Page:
Clocks, Watches/damaged movement
I inherited a grandfather clock. Upon arrival, it was obvious that the movement was badly damaged. The post that sticks out of the clock face was bent about 15 degrees (like it had fallen on its face).
I tried to repair the movement and had a degree of success. After the gears were straightened and the post made as straight as possible, the clock ran...for about 1/2 an hour and then stopped.
It is now apparent that the clock needs more repair than I can give. But I cannot identify the movement. It is a Kieninger movement from a kit made in 1976. The only markings (other than the logo) are 76 (which I assume is the year it was made).
If I take this movement to a clock repairer, would they be able to identify the movement and repair/replace the bent/broken parts or is this movement just a generic piece? How can I find the model number? (Is it inside the movement somewhere?)
I would like to get the bent posts and gears replaced and have the clock working.
>>>what I know about the clock:
Westminister chimes and an hourly chime
5 tubular bells (4 for westminister, 1 for hourly)
3 weights, all chain-driven
kit grandfather clock built in 1976 (acquired in pieces and assembled by a craftsman)
Thanks you in advance.
If you straightened the hand arbor and it is almost straight....AND if that was the ONLY problem the clock could be "out of beat."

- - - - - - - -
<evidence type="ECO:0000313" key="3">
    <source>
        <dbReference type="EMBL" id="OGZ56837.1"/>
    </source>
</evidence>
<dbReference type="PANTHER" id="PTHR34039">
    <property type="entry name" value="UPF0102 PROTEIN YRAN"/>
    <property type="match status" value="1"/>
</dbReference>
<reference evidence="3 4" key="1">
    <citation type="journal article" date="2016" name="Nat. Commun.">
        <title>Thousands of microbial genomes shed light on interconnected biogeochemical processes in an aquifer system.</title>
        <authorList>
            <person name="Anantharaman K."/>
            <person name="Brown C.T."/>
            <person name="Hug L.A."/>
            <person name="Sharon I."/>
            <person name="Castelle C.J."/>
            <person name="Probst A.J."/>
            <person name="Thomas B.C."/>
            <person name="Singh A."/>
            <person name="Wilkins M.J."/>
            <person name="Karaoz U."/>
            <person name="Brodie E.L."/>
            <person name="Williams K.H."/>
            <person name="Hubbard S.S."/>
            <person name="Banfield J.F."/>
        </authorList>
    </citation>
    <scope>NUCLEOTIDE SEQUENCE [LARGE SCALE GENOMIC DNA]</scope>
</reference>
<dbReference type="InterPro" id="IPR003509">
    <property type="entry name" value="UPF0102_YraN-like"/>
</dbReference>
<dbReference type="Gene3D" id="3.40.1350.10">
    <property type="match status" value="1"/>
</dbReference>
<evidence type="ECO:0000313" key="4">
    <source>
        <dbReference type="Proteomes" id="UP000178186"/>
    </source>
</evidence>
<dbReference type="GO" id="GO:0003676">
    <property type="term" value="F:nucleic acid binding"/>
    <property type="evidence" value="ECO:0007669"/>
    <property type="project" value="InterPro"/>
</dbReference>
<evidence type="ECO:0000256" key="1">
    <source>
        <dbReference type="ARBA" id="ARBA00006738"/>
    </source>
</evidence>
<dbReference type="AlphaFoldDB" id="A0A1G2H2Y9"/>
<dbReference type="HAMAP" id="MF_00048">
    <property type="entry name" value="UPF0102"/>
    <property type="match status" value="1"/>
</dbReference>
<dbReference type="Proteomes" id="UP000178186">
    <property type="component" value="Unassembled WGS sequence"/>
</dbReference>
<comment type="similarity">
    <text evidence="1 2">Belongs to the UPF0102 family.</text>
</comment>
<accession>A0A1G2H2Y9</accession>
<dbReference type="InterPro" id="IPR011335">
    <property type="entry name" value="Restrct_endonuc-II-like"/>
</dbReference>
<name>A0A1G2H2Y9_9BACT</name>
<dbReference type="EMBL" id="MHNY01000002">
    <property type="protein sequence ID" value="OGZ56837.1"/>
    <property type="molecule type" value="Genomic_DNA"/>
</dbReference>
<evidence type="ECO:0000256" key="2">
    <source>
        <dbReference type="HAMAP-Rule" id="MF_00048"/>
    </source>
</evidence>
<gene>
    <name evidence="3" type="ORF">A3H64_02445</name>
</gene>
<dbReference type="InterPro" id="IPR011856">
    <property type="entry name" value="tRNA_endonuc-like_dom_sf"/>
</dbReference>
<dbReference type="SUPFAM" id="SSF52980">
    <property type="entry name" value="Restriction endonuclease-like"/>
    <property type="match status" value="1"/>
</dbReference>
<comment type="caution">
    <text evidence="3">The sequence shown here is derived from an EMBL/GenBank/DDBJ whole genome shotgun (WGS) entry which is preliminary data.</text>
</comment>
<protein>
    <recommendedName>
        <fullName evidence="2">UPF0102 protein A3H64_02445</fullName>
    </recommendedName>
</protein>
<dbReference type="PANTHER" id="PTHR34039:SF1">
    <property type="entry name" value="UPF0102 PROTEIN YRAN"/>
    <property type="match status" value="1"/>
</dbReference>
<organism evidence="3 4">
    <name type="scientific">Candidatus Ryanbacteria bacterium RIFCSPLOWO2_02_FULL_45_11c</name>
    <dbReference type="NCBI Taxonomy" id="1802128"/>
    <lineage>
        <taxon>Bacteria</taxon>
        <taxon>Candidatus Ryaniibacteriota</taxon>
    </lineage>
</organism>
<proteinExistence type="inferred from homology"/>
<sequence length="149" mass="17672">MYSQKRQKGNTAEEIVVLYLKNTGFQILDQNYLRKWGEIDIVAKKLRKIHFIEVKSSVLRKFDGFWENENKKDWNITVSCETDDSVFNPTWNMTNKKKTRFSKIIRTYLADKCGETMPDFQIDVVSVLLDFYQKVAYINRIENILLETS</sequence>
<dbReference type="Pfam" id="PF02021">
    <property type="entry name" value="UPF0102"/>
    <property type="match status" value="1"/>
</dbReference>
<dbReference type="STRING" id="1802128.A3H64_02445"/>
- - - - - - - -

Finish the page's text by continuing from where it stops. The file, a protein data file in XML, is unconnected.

A clock will usually run for about 10 minutes to a half hour when out of beat.
You can look on youtube or do a search for "how to put a grandfather clock in beat" and give it a try. What do you have to lose? It's already not running.
Here is a link to another "experts" answer to this question of how to put a clock in beat. He shows a photo and gives detailed instructions. http://en.allexperts.com/q/Clocks-Watches-1747/2008/11/Setting-beat-Grandfather-
Figure 25 shows the pendulum leader and the crutch. Older clocks have to be manually set in beat by moving the pendulum leader to one side or the other to make a good even tick tock sound. You need to move the leader until it stops then put a little pressure to move it a tad more. If it sounds worse you are going the wrong way. Push the leader to the other side. When I'm confused I just move the leader all the way to one side and bring it back until the beat sounds even.
Are you saying this is a 5 tube movement? 5 pipes hanging down the back of the clock?
Well that would narrow the movement identification down a bit. There aren't many Kieninger 5 tube movements.
You can find the movement number on the back plate of the movement itself. Usually it's on the bottom or in the lower right corner on the back plate.
When you find any numbers "K... R... or any letters or numbers write them down and call Mark Butterworth. http://www.butterworthclocks.com/
Phone: 1-563-263-6759. He will help you identify the movement and he has the best prices on a new movement if that is what you need otr choose to do.
You may just want to have a house call for this clock to see the condition of the movement (is it worn, dirty, in need of oil?) and perhaps to put it in beat. If you can take the movement out and bring it to a shop it may be a free estimate when brought to the shop. I do know that any overhaul on a tube clock is going into the high hundreds of dollars. Here on Long Island the price of around $1,000 to 1,200 for a complete overhaul, bushings and stuff.
If you are handy you may want to investigate replacing the movement yourself...????
Hope this helps,